There’s a lot of dough at stake in a high-profile fight in federal court between Panera and Papa John’s.
There’s no recipe at issue. Rather, the fight stems from the alleged theft by a senior executive, Panera claimed, of digital secrets and data management strategies aimed at capturing consumers who increasingly order their eats via smartphone.
The July 19 lawsuit was filed a day after former Panera senior executive Michael Nettles reported to work at Papa John’s Louisville headquarters. The lawsuit seeks an injunction that bars Nettles from working for the pizza giant.
At Panera, Nettles signed an agreement that he would not compete with Panera in the restaurant business for at least one year following the end of his work there, a pact that named Papa John’s among other competitors. When he left, Nettles “removed from Panera’s computer system confidential, proprietary and trade secret information and stored it on his… personal Mac laptop and on Dropbox,” the complaint stated.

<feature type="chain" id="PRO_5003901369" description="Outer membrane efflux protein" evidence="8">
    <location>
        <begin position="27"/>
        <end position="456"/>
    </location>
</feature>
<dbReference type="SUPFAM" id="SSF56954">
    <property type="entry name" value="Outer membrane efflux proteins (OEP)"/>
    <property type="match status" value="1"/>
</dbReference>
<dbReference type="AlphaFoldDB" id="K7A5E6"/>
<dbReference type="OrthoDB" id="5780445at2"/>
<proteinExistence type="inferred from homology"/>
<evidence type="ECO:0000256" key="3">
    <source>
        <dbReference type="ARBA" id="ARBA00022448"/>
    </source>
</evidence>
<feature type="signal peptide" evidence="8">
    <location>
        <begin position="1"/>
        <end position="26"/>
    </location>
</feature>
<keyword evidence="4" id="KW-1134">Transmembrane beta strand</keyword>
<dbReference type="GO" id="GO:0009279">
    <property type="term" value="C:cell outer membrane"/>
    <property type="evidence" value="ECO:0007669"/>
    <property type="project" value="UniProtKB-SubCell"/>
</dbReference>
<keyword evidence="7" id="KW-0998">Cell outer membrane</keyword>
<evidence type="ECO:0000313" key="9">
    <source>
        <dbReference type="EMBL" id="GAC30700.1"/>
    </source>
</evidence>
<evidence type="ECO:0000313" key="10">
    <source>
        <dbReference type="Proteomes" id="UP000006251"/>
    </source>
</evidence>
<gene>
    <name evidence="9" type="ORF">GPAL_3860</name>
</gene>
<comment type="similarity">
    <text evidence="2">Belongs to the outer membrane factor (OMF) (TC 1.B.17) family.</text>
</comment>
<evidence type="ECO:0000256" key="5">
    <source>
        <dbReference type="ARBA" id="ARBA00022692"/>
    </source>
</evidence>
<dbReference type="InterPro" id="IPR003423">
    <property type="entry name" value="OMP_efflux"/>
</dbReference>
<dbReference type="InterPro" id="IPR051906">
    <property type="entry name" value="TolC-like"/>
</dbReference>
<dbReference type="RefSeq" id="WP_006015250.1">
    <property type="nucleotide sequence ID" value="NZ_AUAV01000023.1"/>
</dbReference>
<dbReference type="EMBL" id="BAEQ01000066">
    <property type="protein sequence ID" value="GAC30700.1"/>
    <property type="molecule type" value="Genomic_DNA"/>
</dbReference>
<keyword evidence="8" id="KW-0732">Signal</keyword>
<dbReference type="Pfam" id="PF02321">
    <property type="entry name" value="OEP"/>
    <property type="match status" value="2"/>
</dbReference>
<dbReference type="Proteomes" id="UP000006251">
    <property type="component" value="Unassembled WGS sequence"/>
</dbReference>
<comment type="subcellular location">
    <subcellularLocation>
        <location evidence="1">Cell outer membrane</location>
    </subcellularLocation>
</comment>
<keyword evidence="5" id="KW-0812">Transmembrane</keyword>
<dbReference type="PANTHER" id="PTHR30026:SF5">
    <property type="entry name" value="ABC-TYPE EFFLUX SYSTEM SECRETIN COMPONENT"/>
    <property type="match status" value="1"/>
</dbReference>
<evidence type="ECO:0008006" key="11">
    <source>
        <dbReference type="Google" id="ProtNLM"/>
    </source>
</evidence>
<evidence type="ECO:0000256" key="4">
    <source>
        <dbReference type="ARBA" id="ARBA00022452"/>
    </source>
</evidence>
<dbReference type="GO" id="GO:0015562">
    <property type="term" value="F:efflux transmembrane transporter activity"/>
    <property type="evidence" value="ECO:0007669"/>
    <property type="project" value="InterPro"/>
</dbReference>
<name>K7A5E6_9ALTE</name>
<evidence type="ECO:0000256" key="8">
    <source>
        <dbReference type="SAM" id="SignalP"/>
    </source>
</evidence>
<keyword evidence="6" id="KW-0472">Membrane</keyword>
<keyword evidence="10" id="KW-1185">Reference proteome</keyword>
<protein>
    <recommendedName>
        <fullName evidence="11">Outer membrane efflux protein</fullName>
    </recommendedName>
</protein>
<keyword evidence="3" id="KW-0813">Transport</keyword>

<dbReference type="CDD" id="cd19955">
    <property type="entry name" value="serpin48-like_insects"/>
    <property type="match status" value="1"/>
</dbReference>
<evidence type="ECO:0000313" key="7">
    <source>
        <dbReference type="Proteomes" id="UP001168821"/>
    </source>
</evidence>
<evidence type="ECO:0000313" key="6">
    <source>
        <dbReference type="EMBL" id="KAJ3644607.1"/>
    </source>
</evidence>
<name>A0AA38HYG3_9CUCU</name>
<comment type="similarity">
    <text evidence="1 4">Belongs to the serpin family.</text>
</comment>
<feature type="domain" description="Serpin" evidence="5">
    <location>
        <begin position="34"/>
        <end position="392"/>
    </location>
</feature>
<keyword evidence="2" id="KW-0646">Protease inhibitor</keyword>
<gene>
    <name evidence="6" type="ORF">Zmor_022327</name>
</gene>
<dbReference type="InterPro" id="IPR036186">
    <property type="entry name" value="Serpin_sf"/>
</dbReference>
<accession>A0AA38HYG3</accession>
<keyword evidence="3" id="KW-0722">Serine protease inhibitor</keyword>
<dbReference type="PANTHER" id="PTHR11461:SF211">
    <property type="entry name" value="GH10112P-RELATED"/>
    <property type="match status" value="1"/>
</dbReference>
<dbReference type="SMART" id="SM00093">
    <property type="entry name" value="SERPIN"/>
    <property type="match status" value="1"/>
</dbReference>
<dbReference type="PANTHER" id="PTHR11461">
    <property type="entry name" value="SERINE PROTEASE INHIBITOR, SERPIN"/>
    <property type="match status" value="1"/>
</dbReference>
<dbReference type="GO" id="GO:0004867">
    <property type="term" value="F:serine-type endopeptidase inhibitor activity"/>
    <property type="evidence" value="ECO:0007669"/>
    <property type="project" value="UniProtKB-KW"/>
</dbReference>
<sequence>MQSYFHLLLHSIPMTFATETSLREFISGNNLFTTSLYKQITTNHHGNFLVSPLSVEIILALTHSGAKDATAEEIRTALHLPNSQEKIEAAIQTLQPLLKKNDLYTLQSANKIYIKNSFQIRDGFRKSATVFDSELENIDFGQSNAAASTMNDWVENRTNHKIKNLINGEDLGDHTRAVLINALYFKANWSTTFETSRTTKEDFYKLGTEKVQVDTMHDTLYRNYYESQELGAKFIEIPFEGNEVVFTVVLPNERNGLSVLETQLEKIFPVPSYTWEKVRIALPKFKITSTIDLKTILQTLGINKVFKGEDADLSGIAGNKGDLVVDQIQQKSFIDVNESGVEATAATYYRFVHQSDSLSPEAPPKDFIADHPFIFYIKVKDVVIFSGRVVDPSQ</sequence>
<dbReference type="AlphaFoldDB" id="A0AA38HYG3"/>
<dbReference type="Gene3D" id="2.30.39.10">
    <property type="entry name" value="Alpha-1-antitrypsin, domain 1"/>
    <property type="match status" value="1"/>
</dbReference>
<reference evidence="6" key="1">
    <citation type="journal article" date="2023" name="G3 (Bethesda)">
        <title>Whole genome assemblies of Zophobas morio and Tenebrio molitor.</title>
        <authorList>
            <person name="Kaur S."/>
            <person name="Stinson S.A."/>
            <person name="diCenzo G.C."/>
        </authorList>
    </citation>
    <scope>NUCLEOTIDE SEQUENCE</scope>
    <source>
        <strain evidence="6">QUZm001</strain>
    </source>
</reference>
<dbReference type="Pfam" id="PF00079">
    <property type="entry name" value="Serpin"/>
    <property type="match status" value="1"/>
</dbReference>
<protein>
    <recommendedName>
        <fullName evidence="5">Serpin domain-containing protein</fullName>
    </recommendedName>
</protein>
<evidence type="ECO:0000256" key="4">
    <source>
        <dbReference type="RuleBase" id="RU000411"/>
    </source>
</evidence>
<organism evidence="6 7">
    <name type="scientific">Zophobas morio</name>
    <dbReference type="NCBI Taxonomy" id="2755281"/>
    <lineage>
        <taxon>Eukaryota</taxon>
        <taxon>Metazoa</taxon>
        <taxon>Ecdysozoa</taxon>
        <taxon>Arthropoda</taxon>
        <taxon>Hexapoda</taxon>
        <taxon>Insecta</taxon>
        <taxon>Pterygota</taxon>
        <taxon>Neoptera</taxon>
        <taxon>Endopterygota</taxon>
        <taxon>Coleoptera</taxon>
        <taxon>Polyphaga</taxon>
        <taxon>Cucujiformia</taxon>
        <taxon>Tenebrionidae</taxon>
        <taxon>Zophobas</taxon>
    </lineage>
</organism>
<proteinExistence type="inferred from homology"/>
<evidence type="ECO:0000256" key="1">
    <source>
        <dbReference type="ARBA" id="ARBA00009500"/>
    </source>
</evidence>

Papa John’s defense? They don’t consider Panera a competitive threat and need not benefit from its information technology.
“At Papa John’s, we take great pride in our culture and the talent we attract, and Mike Nettles is no exception,” a statement issued by Papa John’s said. “He is a 27-year veteran of the hospitality and retail industries and has worked at numerous concepts and companies. We are disappointed by Panera’s actions, as we do not consider them a competitive business. We have no need or desire to access Panera’s confidential or proprietary information.”